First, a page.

In short, the fire has consumed my time.

Burnout on NM 35
But, I’m leaving all that behind me. I’ll be in Albuquerque Wednesday and Thursday for the Associated Press Managing Editors Newstrain seminar. I haven’t had time to review the itinerary, so I’m not exactly positive what I’ll be doing, but it should help me be a better journalist, so I’m all for it.

As an added bonus, folks headed back to their homes in the Lake Roberts area today, so I don’t feel bad skirting my fire-reporting duties.

I’ll try and blog some politics here in the next two days, since my night in ABQ may be less than entertaining.

The season we’ve been dreading is here

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The smoke lingering over Silver City is not from the Skates Fire, but from a new blaze detected earlier today.
Bear Fire smoke cloud
Looks like all the predictions that the dry weather here in the Gila would increase the risk of fire were correct:

The Bear Fire, which started early this afternoon about 17 miles east of Alma, NM is now estimated to be approximately 7,000 acres in size. Private residences and campgrounds in the Willow Creek, Snow Lake, and N-Bar Ranch areas were evacuated during the afternoon hours as the fire advanced.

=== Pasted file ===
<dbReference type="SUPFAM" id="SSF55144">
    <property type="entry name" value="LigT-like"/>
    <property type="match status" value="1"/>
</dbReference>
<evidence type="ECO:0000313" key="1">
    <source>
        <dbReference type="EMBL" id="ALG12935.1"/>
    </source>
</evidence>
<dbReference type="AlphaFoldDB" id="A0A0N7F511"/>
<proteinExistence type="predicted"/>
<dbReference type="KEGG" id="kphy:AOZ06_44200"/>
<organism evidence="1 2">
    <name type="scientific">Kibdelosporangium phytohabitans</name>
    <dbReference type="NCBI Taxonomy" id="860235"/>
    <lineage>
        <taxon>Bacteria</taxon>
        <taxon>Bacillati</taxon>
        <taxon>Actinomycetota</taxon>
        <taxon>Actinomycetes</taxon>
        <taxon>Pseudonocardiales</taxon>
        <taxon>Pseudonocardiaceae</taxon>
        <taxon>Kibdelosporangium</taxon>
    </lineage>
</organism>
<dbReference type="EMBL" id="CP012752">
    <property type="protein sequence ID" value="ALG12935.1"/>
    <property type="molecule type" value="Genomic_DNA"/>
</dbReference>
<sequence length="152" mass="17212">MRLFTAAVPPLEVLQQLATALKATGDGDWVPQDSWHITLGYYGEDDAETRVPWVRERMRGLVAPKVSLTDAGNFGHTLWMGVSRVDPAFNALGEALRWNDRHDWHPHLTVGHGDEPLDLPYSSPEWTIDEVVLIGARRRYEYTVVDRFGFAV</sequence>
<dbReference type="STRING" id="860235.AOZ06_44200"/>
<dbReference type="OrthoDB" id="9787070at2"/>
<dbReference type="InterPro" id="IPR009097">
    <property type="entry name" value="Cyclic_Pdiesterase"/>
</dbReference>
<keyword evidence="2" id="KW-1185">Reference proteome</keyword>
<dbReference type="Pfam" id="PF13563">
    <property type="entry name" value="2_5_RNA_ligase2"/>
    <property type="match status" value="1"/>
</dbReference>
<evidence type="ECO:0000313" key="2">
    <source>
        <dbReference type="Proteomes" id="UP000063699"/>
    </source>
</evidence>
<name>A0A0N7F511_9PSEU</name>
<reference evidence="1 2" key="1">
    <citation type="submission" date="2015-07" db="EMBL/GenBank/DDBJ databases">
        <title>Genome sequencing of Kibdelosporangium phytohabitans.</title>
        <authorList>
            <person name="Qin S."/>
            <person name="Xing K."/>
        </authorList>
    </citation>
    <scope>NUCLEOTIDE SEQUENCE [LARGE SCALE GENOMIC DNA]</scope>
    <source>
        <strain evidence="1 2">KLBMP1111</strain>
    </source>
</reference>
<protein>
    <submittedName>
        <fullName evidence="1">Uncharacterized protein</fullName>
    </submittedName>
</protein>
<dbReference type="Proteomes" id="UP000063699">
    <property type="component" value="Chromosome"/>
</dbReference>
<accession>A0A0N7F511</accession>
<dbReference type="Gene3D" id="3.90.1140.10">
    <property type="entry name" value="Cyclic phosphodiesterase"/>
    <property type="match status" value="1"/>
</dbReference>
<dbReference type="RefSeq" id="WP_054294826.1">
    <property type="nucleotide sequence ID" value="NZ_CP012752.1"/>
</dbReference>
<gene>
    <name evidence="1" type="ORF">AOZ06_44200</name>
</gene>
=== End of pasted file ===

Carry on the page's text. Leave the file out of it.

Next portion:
A Type III Incident Management organization has been established to manage fire suppression operations on the fire until a Type I Incident Management Team arrives to take over. Firefighting resources from the Gila National Forest have responded to the fire, and many additional resources have been ordered. Approximately 200 firefighters are being reassigned from the Skates Fire to provide assistance on the Bear Fire until the outstanding orders are filled and all ordered resources have arrived on the fire.
(emphasis mine)

The fire grew 7,000 acres in one day?!

Sunday Skates Update (w/ Maps)

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Skates Fire Smoke (June 18)
(Click for larger image)

If you check the larger version (oh, my bandwidth is going to be insane) you can see a large volume of smoke just below the ridge line (look right-of-center). That’s a burnout operation, according to Dawn Sleight, a spokesperson with the Type 1 Incident Management Team out of California. That team has taken over managment of the fire.

Skates evac order lifted Tuesday
Skates Fire Fact Sheet 6-18-06

  • The fire has now burned 10,000 acres
  • 479 personnel are now involved
  • 30% contained (no change since yesterday)
  • Firefighters reinforced a hand cut line with bull dozers — they’re attempting to keep the fire from spreading further northeast, and will tie the fireline into Skates Canyon, which Sleight said is a natural barrier
  • 150 homes remained threatened this morning, but the evacuation order will be lifted at 10 a.m. on Tuesday.

Sunday Maps

Skates Fire 8-18-06 Activity
Activity Map (click for larger version)
Red shaded areas denote burnout operations, while the red pin points are “hot spots.” The solid red line is the “uncontrolled line,” while the black one is the “controlled line.”

Skates Fire 8-18-06 Progression
Progression Map (click for larger version)

Our photographer at the Daily Press, Stina Sieg, was out with fire personnel this morning, and she said she has some great photos. I’ll have an update in the newspaper tomorrow as well, so, be sure to pick up a copy for all the latest on the fire.